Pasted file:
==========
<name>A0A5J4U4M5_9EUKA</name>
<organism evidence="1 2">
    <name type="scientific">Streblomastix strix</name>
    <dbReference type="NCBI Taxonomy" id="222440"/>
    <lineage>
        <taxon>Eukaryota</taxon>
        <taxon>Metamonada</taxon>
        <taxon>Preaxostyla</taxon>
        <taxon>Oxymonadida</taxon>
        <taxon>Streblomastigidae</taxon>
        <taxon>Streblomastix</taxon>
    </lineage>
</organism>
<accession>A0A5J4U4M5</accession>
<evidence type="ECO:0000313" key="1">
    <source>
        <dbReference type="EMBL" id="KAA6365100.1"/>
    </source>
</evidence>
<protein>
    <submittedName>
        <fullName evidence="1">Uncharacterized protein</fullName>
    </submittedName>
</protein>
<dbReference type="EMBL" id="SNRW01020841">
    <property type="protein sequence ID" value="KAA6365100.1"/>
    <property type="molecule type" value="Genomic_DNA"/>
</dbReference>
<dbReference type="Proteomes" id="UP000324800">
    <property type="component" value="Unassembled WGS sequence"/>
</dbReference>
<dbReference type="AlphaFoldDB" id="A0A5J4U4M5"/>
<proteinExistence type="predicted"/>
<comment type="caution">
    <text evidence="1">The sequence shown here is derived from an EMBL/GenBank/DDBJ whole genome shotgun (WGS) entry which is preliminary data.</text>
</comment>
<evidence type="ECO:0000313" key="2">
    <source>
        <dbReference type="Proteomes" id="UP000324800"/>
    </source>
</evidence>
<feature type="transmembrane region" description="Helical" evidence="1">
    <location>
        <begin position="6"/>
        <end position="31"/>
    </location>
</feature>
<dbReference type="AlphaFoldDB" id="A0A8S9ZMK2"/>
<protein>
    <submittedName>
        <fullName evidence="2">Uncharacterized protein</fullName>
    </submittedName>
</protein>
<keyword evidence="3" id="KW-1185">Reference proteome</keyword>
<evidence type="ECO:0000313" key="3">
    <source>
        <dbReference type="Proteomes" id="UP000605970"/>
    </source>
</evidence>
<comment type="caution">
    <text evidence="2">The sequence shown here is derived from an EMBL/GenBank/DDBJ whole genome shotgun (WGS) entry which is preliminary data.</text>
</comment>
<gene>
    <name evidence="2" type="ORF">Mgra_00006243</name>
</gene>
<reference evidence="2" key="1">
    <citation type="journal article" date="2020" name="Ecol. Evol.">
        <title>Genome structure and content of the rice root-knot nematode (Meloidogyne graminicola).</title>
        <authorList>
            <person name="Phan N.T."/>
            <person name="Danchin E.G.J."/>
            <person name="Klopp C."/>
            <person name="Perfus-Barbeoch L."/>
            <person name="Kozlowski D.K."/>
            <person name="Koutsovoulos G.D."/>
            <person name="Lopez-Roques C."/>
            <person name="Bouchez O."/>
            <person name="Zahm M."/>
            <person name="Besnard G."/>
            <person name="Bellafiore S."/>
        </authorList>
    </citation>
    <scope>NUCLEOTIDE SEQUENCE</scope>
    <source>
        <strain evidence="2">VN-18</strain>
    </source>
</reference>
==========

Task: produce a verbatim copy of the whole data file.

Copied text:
<name>A0A5J4U4M5_9EUKA</name>
<organism evidence="1 2">
    <name type="scientific">Streblomastix strix</name>
    <dbReference type="NCBI Taxonomy" id="222440"/>
    <lineage>
        <taxon>Eukaryota</taxon>
        <taxon>Metamonada</taxon>
        <taxon>Preaxostyla</taxon>
        <taxon>Oxymonadida</taxon>
        <taxon>Streblomastigidae</taxon>
        <taxon>Streblomastix</taxon>
    </lineage>
</organism>
<accession>A0A5J4U4M5</accession>
<evidence type="ECO:0000313" key="1">
    <source>
        <dbReference type="EMBL" id="KAA6365100.1"/>
    </source>
</evidence>
<protein>
    <submittedName>
        <fullName evidence="1">Uncharacterized protein</fullName>
    </submittedName>
</protein>
<dbReference type="EMBL" id="SNRW01020841">
    <property type="protein sequence ID" value="KAA6365100.1"/>
    <property type="molecule type" value="Genomic_DNA"/>
</dbReference>
<dbReference type="Proteomes" id="UP000324800">
    <property type="component" value="Unassembled WGS sequence"/>
</dbReference>
<dbReference type="AlphaFoldDB" id="A0A5J4U4M5"/>
<proteinExistence type="predicted"/>
<comment type="caution">
    <text evidence="1">The sequence shown here is derived from an EMBL/GenBank/DDBJ whole genome shotgun (WGS) entry which is preliminary data.</text>
</comment>
<evidence type="ECO:0000313" key="2">
    <source>
        <dbReference type="Proteomes" id="UP000324800"/>
    </source>
</evidence>
<feature type="transmembrane region" description="Helical" evidence="1">
    <location>
        <begin position="6"/>
        <end position="31"/>
    </location>
</feature>
<dbReference type="AlphaFoldDB" id="A0A8S9ZMK2"/>
<protein>
    <submittedName>
        <fullName evidence="2">Uncharacterized protein</fullName>
    </submittedName>
</protein>
<keyword evidence="3" id="KW-1185">Reference proteome</keyword>
<evidence type="ECO:0000313" key="3">
    <source>
        <dbReference type="Proteomes" id="UP000605970"/>
    </source>
</evidence>
<comment type="caution">
    <text evidence="2">The sequence shown here is derived from an EMBL/GenBank/DDBJ whole genome shotgun (WGS) entry which is preliminary data.</text>
</comment>
<gene>
    <name evidence="2" type="ORF">Mgra_00006243</name>
</gene>
<reference evidence="2" key="1">
    <citation type="journal article" date="2020" name="Ecol. Evol.">
        <title>Genome structure and content of the rice root-knot nematode (Meloidogyne graminicola).</title>
        <authorList>
            <person name="Phan N.T."/>
            <person name="Danchin E.G.J."/>
            <person name="Klopp C."/>
            <person name="Perfus-Barbeoch L."/>
            <person name="Kozlowski D.K."/>
            <person name="Koutsovoulos G.D."/>
            <person name="Lopez-Roques C."/>
            <person name="Bouchez O."/>
            <person name="Zahm M."/>
            <person name="Besnard G."/>
            <person name="Bellafiore S."/>
        </authorList>
    </citation>
    <scope>NUCLEOTIDE SEQUENCE</scope>
    <source>
        <strain evidence="2">VN-18</strain>
    </source>
</reference>